Why Does Math Need Proofs?
Date: 03/24/2000 at 18:22:41 From: Lesa Subject: Proofs Why does math need to have proofs? I don't understand the importance of them. Please explain. Thank you for your time, Lesa Schultz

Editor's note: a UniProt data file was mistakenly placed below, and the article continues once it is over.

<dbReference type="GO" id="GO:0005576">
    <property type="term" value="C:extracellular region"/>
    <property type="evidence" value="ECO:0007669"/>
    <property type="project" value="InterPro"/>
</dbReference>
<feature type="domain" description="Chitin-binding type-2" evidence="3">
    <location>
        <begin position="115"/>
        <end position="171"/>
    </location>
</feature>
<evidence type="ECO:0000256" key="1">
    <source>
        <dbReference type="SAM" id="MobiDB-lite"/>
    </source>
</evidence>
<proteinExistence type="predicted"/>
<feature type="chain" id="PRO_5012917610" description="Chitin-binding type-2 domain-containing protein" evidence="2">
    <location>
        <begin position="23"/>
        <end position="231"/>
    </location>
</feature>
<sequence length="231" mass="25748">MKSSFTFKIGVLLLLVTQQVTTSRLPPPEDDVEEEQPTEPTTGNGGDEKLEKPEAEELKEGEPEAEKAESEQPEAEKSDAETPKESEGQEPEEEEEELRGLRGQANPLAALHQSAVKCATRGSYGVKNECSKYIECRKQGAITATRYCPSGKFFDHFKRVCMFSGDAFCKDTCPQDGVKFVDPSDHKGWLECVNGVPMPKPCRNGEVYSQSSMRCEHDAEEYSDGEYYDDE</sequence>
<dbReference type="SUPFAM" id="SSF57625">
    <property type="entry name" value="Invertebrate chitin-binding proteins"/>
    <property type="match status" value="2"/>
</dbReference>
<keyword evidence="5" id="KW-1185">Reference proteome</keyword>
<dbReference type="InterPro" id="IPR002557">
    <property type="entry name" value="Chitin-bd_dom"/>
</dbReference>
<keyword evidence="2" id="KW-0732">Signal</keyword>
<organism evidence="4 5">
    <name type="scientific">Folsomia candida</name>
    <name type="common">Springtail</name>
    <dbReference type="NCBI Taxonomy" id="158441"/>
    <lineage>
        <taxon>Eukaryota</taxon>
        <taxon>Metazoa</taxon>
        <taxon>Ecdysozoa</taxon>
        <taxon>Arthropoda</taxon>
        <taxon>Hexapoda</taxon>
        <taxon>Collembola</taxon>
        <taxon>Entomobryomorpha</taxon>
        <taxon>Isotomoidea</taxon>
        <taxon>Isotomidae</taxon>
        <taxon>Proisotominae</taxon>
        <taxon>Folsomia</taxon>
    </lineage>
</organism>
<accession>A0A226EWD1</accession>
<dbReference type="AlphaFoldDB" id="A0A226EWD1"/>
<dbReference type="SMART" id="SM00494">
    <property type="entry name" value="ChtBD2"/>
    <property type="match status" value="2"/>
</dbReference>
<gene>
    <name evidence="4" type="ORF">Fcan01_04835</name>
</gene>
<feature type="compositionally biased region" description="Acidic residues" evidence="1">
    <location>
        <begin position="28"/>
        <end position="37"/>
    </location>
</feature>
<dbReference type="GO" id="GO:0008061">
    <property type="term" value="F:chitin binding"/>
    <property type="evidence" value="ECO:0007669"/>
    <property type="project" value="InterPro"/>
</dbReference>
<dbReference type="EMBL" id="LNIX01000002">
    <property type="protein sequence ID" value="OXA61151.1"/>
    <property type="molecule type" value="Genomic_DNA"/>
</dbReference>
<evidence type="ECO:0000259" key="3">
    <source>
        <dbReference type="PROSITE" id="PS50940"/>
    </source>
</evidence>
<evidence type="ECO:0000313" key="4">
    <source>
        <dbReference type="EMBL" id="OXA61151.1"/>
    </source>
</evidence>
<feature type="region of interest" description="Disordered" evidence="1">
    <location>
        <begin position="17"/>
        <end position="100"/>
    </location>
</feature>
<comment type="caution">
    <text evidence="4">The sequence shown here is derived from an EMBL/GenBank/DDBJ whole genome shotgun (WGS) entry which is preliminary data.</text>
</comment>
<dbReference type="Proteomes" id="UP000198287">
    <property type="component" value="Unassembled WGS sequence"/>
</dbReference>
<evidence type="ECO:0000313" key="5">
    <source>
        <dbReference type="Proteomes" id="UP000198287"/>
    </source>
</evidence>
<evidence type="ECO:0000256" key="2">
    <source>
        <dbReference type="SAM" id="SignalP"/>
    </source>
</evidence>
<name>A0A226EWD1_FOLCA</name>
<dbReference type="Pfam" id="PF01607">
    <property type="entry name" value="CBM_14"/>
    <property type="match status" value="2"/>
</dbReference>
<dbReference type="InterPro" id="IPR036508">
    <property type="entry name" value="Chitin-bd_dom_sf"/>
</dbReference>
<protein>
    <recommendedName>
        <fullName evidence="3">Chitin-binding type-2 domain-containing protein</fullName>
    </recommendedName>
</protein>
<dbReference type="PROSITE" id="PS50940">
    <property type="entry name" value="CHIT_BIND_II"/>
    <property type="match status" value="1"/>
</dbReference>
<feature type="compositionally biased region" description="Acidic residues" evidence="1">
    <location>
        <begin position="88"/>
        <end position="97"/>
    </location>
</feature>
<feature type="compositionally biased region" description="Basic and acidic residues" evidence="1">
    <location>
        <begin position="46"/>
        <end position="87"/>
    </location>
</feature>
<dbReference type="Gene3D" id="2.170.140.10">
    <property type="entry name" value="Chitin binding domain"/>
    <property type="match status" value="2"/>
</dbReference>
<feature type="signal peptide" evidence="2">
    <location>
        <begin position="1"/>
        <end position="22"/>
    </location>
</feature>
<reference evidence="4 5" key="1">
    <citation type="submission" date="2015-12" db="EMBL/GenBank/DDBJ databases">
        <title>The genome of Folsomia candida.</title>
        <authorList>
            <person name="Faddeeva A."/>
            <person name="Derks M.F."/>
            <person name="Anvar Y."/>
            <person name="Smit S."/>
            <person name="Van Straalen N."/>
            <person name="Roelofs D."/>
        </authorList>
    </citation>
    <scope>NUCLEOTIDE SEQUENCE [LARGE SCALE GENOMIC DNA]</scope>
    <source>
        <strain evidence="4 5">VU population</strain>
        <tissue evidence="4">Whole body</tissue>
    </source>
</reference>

Date: 03/25/2000 at 22:55:45 From: Doctor Peterson Subject: Re: Proofs Hi, Lesa. We need proofs in math, first, because we want to be sure that what we do is right. There are enough sources of error in our calculations, from imprecise measurement to misunderstanding of the formulas we should use, that it's important to make sure that our thinking doesn't add more error. Proof just means checking our reasoning. In math, unlike science or any other field, we CAN prove that what we do is absolutely right. That's because math is not dependent on partially known physical laws or unpredictable human behavior, but simply on reason. In math, unlike the real world, we set the rules, so we can know everything we need to know in order to be certain what will happen. For example, we can define what we mean by addition, and then prove that if we add b + a we will always get the same as a + b. Since we can do it, we should take advantage of the possibility. Truth is rare enough to value highly. But the reason we really HAVE to prove things is that we can be easily fooled. Some things that seem perfectly reasonable turn out to be wrong. In fact, even if something is true whenever we try it, that isn't enough to be sure that it always will be. The reason we can be sure that a + b = b + a, for example, is not that we've always seen it work that way, but that we can understand what is happening when we add, and know that this rule is a natural result of the way addition works. Often I see students trying to find a formula for some relation (say, the number of diagonals in a polygon) by making a table and looking for a pattern. Sometimes they find a formula that works for the numbers they have; but if you add a line to the table, the formula will no longer work. What they have to do is go back to the way the table is made and see how a pattern will develop naturally. That's a proof, and when you've done that, you KNOW it's right. You don't need to guess and risk being fooled by a false pattern. The Greeks were, as far as I know, the first to develop this love of certainty. They saw that math was not just a tool they could use, but a way to build a world of absolute truth, building one fact on another so that they knew they were right. But they weren't perfect. They originally built large parts of their geometrical thinking on the assumption that any two lines could be compared by finding some unit small enough that both lengths were whole-number multiples of that unit; that is, all lines were assumed to be "commensurable." But it was discovered that the diagonal of a square was incommensurable with the side of the square - that is, the square root of two was irrational. That shook them, and forced them to rethink their proofs, since a lot of what they knew was based on a false assumption. They were able to rebuild their geometry (Euclid's geometry incorporated this rethinking) and as far as I know, nothing turned out to be wrong; but the incident reinforced mathematicians' awareness of the importance of really proving everything. On the other hand, we can also be fooled in the other direction: there are some things that are hard to believe without seeing a proof. For example, I think it's hard to believe that the Pythagorean theorem should always be true. I need a proof to convince me that I can always use it and it will always work. A different kind of proof can be useful in saving effort: the existence proof. Sometimes it can take a lot of work to solve a problem; a mathematician may first be able to prove whether a solution exists, without having to do all the work of finding it. That can either save us from bothering to try it, or allow us to work in confidence, knowing there is an answer. Not only mathematicians, but you yourself can benefit from learning to do proofs. The skills you develop in learning to prove mathematical statements are useful in many other areas of life. You learn logic, which lets you recognize when a supposed "proof" (whether in math or life) is flawed and shouldn't be believed. See our FAQ section on False Proofs: http://mathforum.org/dr.math/faq/faq.false.proof.html . You learn how to reason carefully and find links between facts. I myself am a computer programmer, and though I don't prove theorems all the time, I'm often checking whether a program will do what I expect, and using those logical skills. Other people, from lawyers to consumers, need to use logic in all sorts of ways. You can find some other answers to your question by looking in our FAQ under Why study math? http://mathforum.org/dr.math/faq/faq.why.math.html and Proofs http://mathforum.org/dr.math/faq/faq.proof.html The latter includes this link, which is worth looking at: Proofs in Mathematics, Bogomolny http://www.cut-the-knot.org/proofs/ If I haven't fully answered your question, feel free to write back. - Doctor Peterson, The Math Forum http://mathforum.org/dr.math/
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